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Managing cats

Cats are usually well loved members of a family. However, even a pet cat that is well fed and looked after, may still roam and hunt. Cats that roam outside their yards usually have a shorter life span – they often become lost, injured, killed or are stolen while roaming. Their behaviour while roaming can also be a nuisance to other people. Sometimes cats are abandoned by their owners and are left to become strays and join the feral cat population. Feral cats do not depend on people at all for their food and shelter. They roam, scavenging for food and hunting our native wildlife.

It is possible that your cat, if missing, has been trapped by Council or a neighbour. Residents are allowed to humanely trap cats within their own property. Trapped cats are taken to the Council Pound or RSPCA, both located on Boulter Road, Berrimah. If a captured cat can be identified via a microchip or other means, the owner of the animal will be notified.

It is a responsibility of the cat's owner to keep it within their own property.

It is not appropriate to tether cats to keep them in your property. Constructing or purchasing a cat enclosure which allows them access to outside and inside your home is the best option, especially overnight.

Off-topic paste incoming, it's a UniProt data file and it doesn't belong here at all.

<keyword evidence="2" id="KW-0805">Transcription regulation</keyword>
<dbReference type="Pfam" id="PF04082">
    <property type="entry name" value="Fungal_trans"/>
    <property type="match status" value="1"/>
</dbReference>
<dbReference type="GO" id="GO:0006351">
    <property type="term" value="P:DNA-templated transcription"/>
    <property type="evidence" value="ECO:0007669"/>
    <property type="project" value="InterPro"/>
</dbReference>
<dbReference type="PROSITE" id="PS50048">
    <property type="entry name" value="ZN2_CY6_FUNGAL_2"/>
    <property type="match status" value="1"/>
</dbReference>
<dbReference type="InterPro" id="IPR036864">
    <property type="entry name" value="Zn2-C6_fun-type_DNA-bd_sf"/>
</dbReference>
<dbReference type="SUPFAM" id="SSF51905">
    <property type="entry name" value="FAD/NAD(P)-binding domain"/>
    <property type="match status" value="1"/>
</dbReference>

Owners are required to have their cats on a lead or enclosed in a suitable container when they are not being contained on the owner’s property. (For instance, a visit to the vet or cattery.)

Managing Dogs

It is the dog owner's responsibility to adequately contain or control their dog at all times. This includes when the dog

  • is being transported within a vehicle or on a vehicle tray,
  • is home alone
  • is being exercised (unless in an off-lead area, however the dog must be under voice control).

Many dogs are terrified by thunder and lightning, and manage to escape containment during tropical storms, often injuring themselves in the process. Dog owners should regularly check fences for areas that may allow their dog to escape through, under or over.

Owners must ensure that their dog is microchipped and wearing a collar with Council tag to assist in the rapid identification and return of their pet. An identification tag with a current contact phone number is also useful.

Excerpt from Government Website